52 copied into the Saviezza manuscript by the nineteenth-century Bolognese librarian, Giovan Gaspari. He copied, in his own hand, all of the prefatory information from the one surviving Prudenza partbook into the manuscript of Saviezza. Why Gaspari did this is something of a mystery, and it is certainly not authentic evidence to justify a staged performance of Saviezza. It does, however, illustrate that the argument has been around for some time. Although the subsequent publication of Prudenza giovenile as Saviezza giovenile did not include the same preface, it cannot be assumed with any certainty that the same staging recommendations should not apply to the revised work. Interestingly, the editors of recent performing editions of two of Banchieri’s madrigal comedies, Barca di Venetia per Padova, and Il Festino, offer no substantial input into the issue of staging. In fact, in their editorial comments, they dismiss the notion of a staged performance either by deferring to Vecchi’s abovementioned words or to Banchieri’s statement that, in the case of Barca di Venezia, it was composed “to no other end than to pass the hours of idleness.”42 As illustrated earlier, evidence has been brought forth to show that at least two madrigal comedies were intended to be staged, while others have claimed that such a performance of madrigal comedies may have proved too impractical, or were even unnecessary from the start. There are no easy and forthright answers to this argument. Evidence points to both sides, and it is thereby left to the director to make an informed decision regarding 42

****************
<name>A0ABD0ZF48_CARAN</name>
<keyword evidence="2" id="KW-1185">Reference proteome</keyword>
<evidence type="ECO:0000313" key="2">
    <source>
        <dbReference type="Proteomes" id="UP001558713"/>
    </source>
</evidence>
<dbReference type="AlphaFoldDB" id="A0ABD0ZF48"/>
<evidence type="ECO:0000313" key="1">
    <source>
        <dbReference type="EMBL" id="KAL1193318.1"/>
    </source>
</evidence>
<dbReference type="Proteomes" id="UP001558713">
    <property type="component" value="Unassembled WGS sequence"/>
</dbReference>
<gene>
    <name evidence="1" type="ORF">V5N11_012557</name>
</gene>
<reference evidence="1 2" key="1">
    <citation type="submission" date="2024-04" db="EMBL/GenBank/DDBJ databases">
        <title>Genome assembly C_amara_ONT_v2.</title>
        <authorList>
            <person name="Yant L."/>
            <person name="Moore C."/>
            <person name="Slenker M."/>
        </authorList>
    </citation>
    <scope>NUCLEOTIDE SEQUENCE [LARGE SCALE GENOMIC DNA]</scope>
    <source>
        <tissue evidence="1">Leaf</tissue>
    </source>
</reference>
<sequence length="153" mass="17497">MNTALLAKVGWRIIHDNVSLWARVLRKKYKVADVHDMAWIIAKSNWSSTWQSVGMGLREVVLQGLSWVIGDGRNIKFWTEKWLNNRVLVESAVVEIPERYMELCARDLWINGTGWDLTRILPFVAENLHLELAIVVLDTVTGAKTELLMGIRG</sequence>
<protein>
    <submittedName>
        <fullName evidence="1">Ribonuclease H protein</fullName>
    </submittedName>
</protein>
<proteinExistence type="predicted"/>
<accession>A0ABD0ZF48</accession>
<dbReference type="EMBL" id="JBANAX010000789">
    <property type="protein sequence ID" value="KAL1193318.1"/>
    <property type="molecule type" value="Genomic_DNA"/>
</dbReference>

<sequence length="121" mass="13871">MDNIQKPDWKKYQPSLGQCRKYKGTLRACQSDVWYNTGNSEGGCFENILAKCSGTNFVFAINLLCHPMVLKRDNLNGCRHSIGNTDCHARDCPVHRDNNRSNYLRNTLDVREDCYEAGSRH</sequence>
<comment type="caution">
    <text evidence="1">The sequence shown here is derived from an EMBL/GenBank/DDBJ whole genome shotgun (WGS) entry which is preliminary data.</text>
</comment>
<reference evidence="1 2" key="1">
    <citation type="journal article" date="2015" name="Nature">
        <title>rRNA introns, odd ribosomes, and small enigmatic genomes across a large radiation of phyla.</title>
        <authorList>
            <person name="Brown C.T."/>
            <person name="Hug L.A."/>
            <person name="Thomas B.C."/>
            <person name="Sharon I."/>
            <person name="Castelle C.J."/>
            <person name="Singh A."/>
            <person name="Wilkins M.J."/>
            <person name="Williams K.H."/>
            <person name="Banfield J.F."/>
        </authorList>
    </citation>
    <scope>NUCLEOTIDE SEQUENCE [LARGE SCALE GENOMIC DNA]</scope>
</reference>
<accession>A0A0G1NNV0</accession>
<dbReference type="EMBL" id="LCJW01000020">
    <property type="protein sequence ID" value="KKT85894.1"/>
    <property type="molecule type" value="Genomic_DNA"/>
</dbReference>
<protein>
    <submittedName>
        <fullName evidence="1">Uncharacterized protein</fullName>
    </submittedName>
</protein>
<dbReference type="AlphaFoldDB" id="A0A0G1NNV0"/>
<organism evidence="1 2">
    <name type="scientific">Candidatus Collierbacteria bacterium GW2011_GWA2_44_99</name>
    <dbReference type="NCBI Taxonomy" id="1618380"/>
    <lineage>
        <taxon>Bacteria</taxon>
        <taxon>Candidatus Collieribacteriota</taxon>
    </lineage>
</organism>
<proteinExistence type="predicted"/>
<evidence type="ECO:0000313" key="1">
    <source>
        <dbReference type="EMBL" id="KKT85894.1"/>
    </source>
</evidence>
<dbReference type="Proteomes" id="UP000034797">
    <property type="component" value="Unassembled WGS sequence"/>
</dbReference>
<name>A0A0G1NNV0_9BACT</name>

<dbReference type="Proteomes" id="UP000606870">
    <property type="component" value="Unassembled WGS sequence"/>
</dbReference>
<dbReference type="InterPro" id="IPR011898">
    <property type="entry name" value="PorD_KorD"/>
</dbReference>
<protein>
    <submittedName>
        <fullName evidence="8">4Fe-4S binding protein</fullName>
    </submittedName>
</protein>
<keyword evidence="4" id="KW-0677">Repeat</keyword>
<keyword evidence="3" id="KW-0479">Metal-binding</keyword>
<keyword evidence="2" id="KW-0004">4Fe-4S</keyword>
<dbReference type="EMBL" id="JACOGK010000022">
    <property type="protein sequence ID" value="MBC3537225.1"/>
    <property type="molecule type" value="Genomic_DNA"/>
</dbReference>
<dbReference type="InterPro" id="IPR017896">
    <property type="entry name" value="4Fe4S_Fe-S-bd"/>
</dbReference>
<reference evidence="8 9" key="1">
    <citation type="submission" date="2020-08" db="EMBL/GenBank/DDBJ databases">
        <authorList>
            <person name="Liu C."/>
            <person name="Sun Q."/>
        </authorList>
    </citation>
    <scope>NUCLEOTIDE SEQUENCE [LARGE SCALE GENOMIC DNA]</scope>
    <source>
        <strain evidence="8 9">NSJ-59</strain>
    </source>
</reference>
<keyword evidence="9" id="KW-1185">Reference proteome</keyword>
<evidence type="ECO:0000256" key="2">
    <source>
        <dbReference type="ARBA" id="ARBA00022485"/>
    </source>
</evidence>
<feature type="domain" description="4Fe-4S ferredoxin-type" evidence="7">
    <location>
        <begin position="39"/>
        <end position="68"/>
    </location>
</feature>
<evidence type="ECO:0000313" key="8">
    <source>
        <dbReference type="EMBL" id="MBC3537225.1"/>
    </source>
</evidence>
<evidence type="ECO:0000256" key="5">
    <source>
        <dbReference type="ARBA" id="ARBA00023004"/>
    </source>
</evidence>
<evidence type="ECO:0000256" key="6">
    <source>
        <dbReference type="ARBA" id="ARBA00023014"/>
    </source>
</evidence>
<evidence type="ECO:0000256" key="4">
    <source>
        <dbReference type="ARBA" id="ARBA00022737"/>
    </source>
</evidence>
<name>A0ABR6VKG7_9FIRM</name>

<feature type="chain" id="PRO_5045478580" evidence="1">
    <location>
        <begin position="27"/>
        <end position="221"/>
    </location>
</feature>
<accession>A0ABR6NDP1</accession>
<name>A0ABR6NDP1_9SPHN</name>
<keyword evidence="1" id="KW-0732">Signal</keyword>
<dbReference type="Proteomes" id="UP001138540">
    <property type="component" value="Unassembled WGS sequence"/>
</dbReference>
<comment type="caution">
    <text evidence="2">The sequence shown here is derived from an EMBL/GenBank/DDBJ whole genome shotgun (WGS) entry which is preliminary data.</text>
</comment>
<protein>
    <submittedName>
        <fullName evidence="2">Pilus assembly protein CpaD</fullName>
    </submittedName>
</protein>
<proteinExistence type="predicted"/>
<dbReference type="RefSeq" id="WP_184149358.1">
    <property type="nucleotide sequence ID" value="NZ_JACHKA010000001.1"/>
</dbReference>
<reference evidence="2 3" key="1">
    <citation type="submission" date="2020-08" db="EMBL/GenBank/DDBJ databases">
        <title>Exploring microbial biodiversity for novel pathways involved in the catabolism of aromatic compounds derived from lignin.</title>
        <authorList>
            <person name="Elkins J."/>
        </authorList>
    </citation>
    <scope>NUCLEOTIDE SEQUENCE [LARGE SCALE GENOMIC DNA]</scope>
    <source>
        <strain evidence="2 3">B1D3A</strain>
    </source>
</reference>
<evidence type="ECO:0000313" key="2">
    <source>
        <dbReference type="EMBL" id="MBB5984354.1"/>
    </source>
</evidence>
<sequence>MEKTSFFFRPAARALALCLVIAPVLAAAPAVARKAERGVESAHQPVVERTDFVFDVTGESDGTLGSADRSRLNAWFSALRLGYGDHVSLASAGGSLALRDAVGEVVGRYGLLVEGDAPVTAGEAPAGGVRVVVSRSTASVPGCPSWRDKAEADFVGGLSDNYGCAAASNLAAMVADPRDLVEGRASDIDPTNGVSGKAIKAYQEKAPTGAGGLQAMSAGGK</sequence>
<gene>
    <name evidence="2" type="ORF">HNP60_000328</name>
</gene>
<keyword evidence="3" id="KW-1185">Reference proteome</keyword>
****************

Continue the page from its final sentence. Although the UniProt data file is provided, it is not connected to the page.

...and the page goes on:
Giovanni Acciai and Marco Boschini, eds., Il Festino di Adriano Banchieri e musiche polifoniche profane del secolo XVI (Milan: Edizioni Suvini Zerboni, 1998), xxi; Adriano Banchieri, Barca di Venezia per Padova, Venezia 1605, ed. Filomena A. De Luca (Bologna: Ut Orpheus Edizioni, 1998), iii-iv.
53 whether to stage a madrigal comedy, based upon personal artistic vision, aesthetic merit, and logistical factors. For this research project, a staged performance of Saviezza giovenile was decided upon, partly in order to show that madrigal comedies, at least those of the theatrical sort, may be thereby enlivened. It was also felt that a staged version of a madrigal comedy adds a dynamic that would otherwise be missing.
Performing forces – actors Choosing to produce Saviezza giovenile as a staged performance brought about a variety of staging issues that needed to be investigated and resolved. One of the most important issues involves how to tell the story of the play. Because is is not known exactly how the action of Prudenza was portrayed, that is, by singers or actors, a director must weigh all options in light of the particular performing circumstances. A madrigal comedy consists of polyphonic music, that is, songs for more than one voice. It is important to remember that the text of the madrigals in a theatrical madrigal comedy is usually either commentary on or description of a character’s mood or emotion, or dialog “spoken” by the characters involved. In a staged performance, the delivery of dialogue by more than one singer is problematic, especially if only singers (and instrumentalists) are used in the production. Who is to take primary responsibility for representing the character involved? One option is to have a designated singer represent the character and the other singers involved in the madrigal hidden from few or in the background of the scene. Costumes or costume properties, unique from that worn by the other singers, could be used to draw focus to the “principal” singer for a particular